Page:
How to write an email that will impress your boss

Have you ever noticed that your boss doesn’t always agree with what you suggest? Sometimes it’s because he/she just don’t agree the idea is good. Often, though, it’s because the idea wasn’t presented in a clear, concise, confident and competent manner. What impresses bosses?

A well-thought out message
Plan it before writing it. Know the outcome you want. Tell your boss right up front. Don’t write about why you think it’s a great idea, write about why your boss might think it’s a great idea. Be specific and complete.

A concise message
Great ideas get lost when the reader has to do the heavy lifting. Ramble and you’re done. You have a maximum of two, very short paragraphs (bullets encouraged) to persuade him/her (but really, if your idea doesn’t resonate within the first line, expect your message to be overlooked until, um, later). The point of those two paragraphs is to excite the reader so s/he wants to learn more.

A solution oriented message
Don’t write until you have a solution. Don’t ask them “what do you think?” Tell them what you’d like the next step to be and offer to take it, as soon as they approve your concept.

A correct message
You say your boss doesn’t care about typos or grammatical errors and that his messages are a mess of mistakes? He cares. It’s a case of do what I say not what I do Yes, it would be lovely if she took the time to show respect for you by proofing before sending (and it’s smart business, too because it takes more of your time to comprehend misspelled words and follow fractured phrasing) but don’t count on it. You’re being paid to pay attention to the details. He is being paid to contribute big picture. Oh, and bosses whotake the time to double check their messages before sending them to you have zero tolerance for people who don’t.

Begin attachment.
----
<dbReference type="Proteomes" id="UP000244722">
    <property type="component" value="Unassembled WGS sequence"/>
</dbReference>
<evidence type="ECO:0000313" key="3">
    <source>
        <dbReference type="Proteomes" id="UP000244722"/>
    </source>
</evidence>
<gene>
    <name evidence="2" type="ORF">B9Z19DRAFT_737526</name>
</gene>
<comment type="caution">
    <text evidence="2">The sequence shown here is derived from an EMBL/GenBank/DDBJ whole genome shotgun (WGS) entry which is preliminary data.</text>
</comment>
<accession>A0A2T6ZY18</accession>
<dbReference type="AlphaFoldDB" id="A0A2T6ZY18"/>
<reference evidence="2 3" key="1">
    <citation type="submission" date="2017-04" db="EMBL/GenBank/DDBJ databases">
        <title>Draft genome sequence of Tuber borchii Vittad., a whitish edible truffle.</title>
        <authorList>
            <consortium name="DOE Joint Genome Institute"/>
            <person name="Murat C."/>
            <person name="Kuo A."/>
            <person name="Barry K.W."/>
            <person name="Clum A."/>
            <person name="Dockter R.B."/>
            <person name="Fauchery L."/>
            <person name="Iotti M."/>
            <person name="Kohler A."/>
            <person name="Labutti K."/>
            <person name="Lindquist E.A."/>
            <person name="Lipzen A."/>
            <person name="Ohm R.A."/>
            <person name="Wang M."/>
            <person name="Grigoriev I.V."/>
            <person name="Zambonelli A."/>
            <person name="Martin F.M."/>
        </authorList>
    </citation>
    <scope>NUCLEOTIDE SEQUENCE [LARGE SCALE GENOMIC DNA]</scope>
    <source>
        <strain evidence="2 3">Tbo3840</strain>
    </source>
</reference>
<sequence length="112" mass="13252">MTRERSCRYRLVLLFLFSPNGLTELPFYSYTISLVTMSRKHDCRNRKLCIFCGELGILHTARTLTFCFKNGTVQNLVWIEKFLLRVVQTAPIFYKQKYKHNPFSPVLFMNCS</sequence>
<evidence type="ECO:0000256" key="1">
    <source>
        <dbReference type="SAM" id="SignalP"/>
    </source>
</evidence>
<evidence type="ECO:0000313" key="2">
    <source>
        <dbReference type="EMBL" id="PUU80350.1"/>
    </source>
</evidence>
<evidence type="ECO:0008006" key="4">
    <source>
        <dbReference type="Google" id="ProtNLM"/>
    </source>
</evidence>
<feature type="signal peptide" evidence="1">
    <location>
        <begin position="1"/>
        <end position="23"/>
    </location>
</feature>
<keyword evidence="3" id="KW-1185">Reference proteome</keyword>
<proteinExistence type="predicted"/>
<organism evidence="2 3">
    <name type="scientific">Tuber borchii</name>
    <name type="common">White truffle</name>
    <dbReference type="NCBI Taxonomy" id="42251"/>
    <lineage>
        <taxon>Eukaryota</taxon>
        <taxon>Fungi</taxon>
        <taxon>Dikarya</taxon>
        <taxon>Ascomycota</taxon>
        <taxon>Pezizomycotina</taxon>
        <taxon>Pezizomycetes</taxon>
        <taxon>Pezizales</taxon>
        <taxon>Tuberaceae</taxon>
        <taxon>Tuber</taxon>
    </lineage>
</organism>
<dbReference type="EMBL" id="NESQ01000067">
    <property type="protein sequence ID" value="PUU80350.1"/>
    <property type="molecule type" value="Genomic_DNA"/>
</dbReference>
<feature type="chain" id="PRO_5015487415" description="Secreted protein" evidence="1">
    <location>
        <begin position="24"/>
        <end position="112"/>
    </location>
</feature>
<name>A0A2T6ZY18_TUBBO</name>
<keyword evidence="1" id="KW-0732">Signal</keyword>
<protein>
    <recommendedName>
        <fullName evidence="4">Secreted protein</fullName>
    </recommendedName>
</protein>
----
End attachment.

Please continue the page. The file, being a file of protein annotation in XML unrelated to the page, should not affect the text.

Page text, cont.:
A smart and clever message
Every business has a culture that is supported by idiosyncratic ways of doing things, and jargon. Use the prevalent in-company buzz words to show your boss you get it. Review the way your executive writes and mimic his pattern (within reason – see above). Is she fluffy or concise? Does he include small talk or get to the point? Does she present positives before negatives or the other way?

Having your idea ignored because it doesn’t fit the company structure is one thing. Having it ignored because you explained it poorly is another.

What other ideas do you have to be heard? I’d love to hear!